W3C home > Mailing lists > Public > public-html@w3.org > November 2009

Re: ISSUE-55: Re-enable @profile in HTML5 (draft 2)

From: Leif Halvard Silli <xn--mlform-iua@xn--mlform-iua.no>
Date: Sat, 07 Nov 2009 21:52:37 +0100
Message-ID: <4AF5DE15.7010305@xn--mlform-iua.no>
To: Jonas Sicking <jonas@sicking.cc>
CC: Julian Reschke <julian.reschke@gmx.de>, Henri Sivonen <hsivonen@iki.fi>, public-html@w3.org
Jonas Sicking On 09-11-07 10.08:

> On Wed, Nov 4, 2009 at 7:08 AM, Julian Reschke <julian.reschke@gmx.de> wrote:
>>>> it's an indicator that a certain extension is used. This is relevant
>>>> when multiple extensions occupy the same extension point in the
>>>> syntax.
>>> (I think a better solution is not occupying the same syntax as
>>> something else is occupying.)
>> Yes, that would be better. But it's hard to achieve when there aren't sufficient extension points.
> Is microdata a sufficient extension point? If 'no', why not?

@profile is a solution that, as you said, "is not occupying the 
same syntax as something else is occupying". The HTML 4 invalid

	<head class="htt://myprofile.example.com">

and the HTML 5 draft invalid

	<head profile="http://myprofile.example.com">

differs in that we know that the purpose of the URI is to link to 
the page that explains the semantic conventions applying to the 
document. While a URI inside @class is without specific meaning.

As to microdata, then it could probably be possible to use it 
inside the profile page at "http://myprofile.example.com", much 
the same way RDFa is already used in e.g. the XHTML vocabulary 
profile at "http://www.w3.org/1999/xhtml/vocab".

But, for those pages that were using the "myprofile.example.com"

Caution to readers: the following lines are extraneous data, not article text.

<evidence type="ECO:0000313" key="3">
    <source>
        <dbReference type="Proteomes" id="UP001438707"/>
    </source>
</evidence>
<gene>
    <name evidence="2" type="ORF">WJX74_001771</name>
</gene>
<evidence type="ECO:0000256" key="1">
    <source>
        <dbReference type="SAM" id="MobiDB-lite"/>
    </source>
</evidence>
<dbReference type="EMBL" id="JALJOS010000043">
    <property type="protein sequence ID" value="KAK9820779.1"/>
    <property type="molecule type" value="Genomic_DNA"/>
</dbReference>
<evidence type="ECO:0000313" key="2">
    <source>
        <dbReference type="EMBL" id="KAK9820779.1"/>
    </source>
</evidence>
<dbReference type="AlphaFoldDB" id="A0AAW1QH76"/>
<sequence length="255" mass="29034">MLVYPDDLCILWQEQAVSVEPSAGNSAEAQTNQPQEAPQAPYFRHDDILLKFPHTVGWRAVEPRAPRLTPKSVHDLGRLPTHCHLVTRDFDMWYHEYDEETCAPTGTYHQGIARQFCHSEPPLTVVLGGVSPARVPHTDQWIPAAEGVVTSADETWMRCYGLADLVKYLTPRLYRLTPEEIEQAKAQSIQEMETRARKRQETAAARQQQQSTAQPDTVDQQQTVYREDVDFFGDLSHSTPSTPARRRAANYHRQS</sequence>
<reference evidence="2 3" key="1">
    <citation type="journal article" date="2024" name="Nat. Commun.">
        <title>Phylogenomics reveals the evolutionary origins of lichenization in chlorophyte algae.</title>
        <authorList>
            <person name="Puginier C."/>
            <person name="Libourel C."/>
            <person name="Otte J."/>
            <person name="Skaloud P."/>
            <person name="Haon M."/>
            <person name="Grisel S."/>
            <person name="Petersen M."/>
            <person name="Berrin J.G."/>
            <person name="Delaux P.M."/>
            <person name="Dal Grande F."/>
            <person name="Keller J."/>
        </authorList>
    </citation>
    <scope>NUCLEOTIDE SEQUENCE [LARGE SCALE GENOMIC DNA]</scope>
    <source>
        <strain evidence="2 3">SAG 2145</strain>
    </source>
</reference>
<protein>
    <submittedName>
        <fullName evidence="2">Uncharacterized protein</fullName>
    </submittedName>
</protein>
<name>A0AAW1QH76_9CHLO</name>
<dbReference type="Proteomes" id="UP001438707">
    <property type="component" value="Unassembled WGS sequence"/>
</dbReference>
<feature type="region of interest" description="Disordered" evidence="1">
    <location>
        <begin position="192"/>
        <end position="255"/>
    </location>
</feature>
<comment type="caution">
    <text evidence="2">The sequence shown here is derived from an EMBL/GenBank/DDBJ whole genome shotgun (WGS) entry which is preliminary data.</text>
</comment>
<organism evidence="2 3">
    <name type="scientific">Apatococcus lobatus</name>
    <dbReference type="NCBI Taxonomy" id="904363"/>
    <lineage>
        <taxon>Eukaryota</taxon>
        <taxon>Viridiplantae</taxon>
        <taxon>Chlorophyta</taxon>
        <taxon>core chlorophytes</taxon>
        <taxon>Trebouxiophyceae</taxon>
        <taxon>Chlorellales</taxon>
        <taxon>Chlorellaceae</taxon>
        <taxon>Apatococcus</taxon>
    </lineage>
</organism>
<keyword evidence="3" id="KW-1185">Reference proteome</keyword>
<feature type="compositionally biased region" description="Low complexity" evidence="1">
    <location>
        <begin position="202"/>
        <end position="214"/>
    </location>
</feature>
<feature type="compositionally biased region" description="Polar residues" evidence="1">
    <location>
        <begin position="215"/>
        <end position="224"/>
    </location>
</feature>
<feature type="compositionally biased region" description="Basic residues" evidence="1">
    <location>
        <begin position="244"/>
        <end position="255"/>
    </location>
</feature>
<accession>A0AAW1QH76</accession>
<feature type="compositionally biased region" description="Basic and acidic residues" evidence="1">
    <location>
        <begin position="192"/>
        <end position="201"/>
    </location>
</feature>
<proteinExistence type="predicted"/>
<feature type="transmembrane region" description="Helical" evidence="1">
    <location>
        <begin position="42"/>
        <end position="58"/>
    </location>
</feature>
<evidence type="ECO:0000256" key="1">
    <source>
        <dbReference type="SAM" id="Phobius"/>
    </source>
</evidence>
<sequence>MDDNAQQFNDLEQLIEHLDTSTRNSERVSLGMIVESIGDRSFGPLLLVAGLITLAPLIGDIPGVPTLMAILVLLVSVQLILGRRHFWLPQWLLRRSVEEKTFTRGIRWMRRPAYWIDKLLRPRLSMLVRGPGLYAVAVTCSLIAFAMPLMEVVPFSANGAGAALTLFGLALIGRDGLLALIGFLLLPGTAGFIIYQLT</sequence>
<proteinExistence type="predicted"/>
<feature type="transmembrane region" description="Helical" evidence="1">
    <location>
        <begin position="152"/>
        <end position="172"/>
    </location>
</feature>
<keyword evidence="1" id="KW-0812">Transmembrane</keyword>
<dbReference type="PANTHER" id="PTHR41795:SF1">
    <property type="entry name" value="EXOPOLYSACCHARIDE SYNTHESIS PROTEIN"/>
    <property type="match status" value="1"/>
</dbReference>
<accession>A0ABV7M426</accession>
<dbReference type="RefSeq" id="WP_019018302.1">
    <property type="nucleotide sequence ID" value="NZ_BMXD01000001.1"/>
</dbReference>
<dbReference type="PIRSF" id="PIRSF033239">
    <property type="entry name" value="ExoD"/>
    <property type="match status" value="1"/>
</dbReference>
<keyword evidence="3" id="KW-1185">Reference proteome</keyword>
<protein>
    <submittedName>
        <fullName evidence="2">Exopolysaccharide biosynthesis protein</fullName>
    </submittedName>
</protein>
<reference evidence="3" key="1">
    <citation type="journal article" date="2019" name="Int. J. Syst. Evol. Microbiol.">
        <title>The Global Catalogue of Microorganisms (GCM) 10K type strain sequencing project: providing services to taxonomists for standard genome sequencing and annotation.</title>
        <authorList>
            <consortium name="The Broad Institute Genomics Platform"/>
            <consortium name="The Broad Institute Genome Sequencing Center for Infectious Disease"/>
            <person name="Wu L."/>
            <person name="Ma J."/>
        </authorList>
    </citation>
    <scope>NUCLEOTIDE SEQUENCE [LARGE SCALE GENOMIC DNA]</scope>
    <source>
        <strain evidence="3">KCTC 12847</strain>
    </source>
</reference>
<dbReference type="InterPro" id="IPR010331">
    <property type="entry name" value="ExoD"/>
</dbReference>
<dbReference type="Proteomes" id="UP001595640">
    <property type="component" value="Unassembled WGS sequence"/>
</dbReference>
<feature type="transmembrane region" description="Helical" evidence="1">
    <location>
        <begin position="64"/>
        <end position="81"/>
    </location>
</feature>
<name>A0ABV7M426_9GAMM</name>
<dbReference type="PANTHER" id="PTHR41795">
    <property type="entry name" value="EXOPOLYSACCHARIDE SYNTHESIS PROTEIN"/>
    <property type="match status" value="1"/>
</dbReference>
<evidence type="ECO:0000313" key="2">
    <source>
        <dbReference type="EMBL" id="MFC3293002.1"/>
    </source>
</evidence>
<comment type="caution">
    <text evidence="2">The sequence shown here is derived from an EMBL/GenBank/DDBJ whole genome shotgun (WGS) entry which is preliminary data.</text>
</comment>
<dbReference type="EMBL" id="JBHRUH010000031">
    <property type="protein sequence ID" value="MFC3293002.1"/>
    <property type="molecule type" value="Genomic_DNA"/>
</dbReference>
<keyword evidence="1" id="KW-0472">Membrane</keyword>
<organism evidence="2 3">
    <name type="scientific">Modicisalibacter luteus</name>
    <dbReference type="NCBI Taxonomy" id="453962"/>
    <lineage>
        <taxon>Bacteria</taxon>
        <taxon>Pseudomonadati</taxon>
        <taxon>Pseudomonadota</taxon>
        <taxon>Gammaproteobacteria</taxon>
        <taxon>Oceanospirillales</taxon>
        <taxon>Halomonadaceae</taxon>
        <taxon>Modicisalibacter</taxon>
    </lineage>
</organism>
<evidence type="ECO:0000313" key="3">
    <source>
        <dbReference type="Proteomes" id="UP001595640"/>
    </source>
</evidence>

profile or the XHTML vocabulary profile, then they could not get 
the same as they get from @profile whether from RDFa or from 

RDFa has, however, been defined so that it can make use of 
profiles. And one should think that microdata could as well (be 
defined to) make use of them. (Thus I don't understand why, you 
continue to be against @profile.)

The profile concept is much wider than both RDFa and microdata.

RDFa and microdata are not class names, meta element names or rel 
values. They can be used to define a meaning of particular value 
names, but they are not themselves those values. Thus, unless e.g. 
the class names are *purely* (in some sense) semantical, then one 
cannot replace them with RDFa or microdata.

A profile can for instance apply a particular meaning to the class 
name "particular-UA". Using that class name, I may for instance 
target or exclude a particular user agent based on its CSS 
capabilities or CSS incapabilities.

Like Wikipedia says: [1] "In standardization, a profile consists 
of an agreed-upon subset and interpretation of a specification."

This is not something one can use RDFa or microdata for.

[1] http://en.wikipedia.org/wiki/Profile_(engineering)
leif halvard silli
Received on Saturday, 7 November 2009 20:53:14 UTC

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